The Thai Senate’s decisive 141-0 vote Monday killing the Pheu Thai Party’s blanket amnesty bill, which would have absolved everybody of political guilt going back to 2004 and cleared the way for the return of Thaksin Shinawatra from exile, is an indication of how badly the former prime minister has misjudged Thailand’s political temperature.
Thailand had been sailing along relatively peacefully since 2011 elections brought Pheu Thai to power with a 252 vote majority and a strong coalition of other parties in the 500-member lower house of parliament. Today it is unknown how much the failed bill may cost Thaksin and his party.
Just weeks ago, it appeared that Thaksin’s sister Yingluck had managed the country’s politics skillfully enough to pilot the government through to the next election in 2016 and, with the opposition Democrats in continuing disarray, possibly to form a continuing dynasty for years to come. Those hopes have now been dashed.
With noisy street demonstrations continuing despite the failure of the amnesty measure, it is starting to appear that the public has woken up. Nine members of the opposition Democrat Party led by former deputy prime minister Suthep Thaugsuban, who resigned his position in parliament, today called for a three-day general strike starting tomorrow for both the public and private sector, demanding that businesses delay paying taxes, that Thai flags be flown throughout the country, and in one particularly delicious tactic, urging citizens to blow whistles at the sight of Prime Minister Yingluck Shinawatra and Pheu Thai ministers.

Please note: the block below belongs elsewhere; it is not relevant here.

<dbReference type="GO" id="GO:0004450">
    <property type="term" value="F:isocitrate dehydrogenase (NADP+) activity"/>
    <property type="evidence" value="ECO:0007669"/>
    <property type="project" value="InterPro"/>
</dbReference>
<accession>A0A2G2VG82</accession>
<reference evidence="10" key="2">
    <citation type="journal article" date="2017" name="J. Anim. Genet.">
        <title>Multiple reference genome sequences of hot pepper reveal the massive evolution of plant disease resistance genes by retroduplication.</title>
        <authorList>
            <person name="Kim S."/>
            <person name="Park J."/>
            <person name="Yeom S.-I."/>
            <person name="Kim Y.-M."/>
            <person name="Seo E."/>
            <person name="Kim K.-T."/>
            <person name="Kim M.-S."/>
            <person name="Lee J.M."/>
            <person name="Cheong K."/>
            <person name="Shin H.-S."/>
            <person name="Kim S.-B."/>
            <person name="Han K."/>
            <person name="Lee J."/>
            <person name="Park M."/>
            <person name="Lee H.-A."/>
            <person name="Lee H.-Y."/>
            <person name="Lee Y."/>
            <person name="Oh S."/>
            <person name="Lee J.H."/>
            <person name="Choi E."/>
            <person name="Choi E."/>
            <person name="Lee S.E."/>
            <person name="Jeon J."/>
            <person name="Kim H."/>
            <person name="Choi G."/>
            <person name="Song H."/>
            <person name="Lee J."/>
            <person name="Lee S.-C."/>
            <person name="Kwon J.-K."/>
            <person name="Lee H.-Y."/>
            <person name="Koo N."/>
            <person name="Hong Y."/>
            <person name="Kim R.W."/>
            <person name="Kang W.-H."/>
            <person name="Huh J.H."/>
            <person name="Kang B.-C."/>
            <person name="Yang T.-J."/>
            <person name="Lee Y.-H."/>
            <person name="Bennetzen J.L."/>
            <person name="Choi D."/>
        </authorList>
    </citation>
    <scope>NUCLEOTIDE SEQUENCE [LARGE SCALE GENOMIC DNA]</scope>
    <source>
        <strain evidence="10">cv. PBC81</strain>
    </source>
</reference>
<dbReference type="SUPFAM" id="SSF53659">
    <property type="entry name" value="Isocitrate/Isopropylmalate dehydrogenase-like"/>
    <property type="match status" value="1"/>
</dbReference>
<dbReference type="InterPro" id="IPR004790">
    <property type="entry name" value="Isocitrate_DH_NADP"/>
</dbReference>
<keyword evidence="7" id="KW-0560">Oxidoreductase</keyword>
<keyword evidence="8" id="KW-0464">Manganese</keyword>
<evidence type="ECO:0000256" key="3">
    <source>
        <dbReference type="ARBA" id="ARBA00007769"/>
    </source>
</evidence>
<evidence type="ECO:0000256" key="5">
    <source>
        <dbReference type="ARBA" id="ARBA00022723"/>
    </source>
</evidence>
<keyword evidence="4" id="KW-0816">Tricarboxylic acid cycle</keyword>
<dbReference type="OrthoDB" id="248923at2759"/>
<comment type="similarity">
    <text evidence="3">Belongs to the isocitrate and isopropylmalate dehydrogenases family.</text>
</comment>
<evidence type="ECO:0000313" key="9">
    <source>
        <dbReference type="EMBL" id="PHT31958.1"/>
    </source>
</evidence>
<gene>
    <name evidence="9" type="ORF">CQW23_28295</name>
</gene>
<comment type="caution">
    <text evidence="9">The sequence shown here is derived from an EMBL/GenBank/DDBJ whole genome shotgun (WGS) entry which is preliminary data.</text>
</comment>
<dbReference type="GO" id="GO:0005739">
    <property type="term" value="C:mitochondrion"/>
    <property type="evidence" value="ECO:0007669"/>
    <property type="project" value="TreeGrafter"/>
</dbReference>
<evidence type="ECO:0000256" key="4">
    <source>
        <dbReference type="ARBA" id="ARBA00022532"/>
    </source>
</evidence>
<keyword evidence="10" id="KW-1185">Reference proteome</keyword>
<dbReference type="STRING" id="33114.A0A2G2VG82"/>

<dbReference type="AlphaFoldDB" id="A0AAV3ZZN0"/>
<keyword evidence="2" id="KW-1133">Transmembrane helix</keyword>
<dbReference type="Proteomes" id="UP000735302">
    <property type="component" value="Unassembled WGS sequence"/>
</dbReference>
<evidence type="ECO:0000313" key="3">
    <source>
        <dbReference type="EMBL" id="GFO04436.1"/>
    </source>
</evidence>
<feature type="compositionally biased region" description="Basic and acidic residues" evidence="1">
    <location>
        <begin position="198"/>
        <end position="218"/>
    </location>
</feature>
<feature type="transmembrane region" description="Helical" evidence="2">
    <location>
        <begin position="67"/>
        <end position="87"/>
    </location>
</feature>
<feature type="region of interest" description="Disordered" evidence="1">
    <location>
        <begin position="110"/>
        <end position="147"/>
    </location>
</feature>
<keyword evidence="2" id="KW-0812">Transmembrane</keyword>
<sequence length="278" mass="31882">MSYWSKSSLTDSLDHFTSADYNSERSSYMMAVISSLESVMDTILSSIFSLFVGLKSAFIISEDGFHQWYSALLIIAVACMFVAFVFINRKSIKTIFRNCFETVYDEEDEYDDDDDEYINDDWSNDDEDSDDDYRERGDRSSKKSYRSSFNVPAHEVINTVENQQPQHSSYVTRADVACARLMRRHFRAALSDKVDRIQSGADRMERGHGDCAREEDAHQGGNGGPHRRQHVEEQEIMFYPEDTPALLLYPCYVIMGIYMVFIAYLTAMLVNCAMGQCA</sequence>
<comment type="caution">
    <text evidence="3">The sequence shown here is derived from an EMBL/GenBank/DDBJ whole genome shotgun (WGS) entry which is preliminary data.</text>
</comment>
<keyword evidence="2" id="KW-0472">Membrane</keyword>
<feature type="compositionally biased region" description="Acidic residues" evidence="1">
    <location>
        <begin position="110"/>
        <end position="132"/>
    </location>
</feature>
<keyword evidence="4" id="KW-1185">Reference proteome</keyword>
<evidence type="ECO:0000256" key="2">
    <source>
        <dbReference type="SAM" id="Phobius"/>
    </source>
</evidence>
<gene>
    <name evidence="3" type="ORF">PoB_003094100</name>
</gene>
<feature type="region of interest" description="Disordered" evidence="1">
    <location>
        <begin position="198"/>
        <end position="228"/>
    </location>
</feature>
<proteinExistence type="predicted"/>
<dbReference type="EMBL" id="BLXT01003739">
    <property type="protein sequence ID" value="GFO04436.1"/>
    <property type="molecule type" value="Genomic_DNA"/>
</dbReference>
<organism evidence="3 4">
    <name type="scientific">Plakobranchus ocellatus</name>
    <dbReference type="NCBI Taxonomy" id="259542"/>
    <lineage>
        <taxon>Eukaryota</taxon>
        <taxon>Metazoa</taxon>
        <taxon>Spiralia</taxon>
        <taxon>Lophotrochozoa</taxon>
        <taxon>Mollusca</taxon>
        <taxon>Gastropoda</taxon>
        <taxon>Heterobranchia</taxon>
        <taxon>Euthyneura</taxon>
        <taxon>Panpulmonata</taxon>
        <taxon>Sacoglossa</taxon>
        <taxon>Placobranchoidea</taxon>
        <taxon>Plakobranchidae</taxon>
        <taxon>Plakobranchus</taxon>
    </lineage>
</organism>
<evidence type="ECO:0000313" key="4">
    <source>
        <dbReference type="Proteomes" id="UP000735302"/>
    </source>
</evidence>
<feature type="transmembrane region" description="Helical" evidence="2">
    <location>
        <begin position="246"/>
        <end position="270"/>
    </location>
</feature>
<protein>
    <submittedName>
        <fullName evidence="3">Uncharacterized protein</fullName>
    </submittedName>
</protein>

The Democrats, who have been largely quiescent since their drubbing in the 2011 elections, in September said they would change their tactics and take to the streets, a vow that has been largely ignored until now, when citizen anger has boiled over in their favor. The disjointed urban elites who have opposed Thaksin from the start have coalesced around the issue. Three protest groups—the Anti-Thaksin Coalition, the People’s Democratic Force to Overthrow Thaksinism and the Dhamma Army – some of them the remnants of the People’s Alliance for Democracy – have reawakened their ambitions to bring down the government.
While the Pheu Thai majority in Parliament means that could be an empty threat, it may well be that the Thaksin phenomenon has now crested on its own with the humiliating defeat of the bill and the people in the streets baying for political blood. The Thaksin era began in 2001 with the telecommunications magnate’s ascension to become Thailand’s prime minister and has continued even through the 2006 coup that pushed him from power and the court case that has kept him a fugitive from the law on charges of abuse of power.
It won’t happen right away. Still enormously popular in Thailand’s poverty-stricken northeast because of his populist social programs, Thaksin jockeyed his politically inexperienced sister into position to act as his surrogate and installed his top advisors to run her government.
However, even the most astute politician runs into trouble taking the political temperature from 4,900 kilometers away. As Thitinan Pongsudhirak, director of the Institute of Security and International Studies at Chulalongkorn University wrote last week: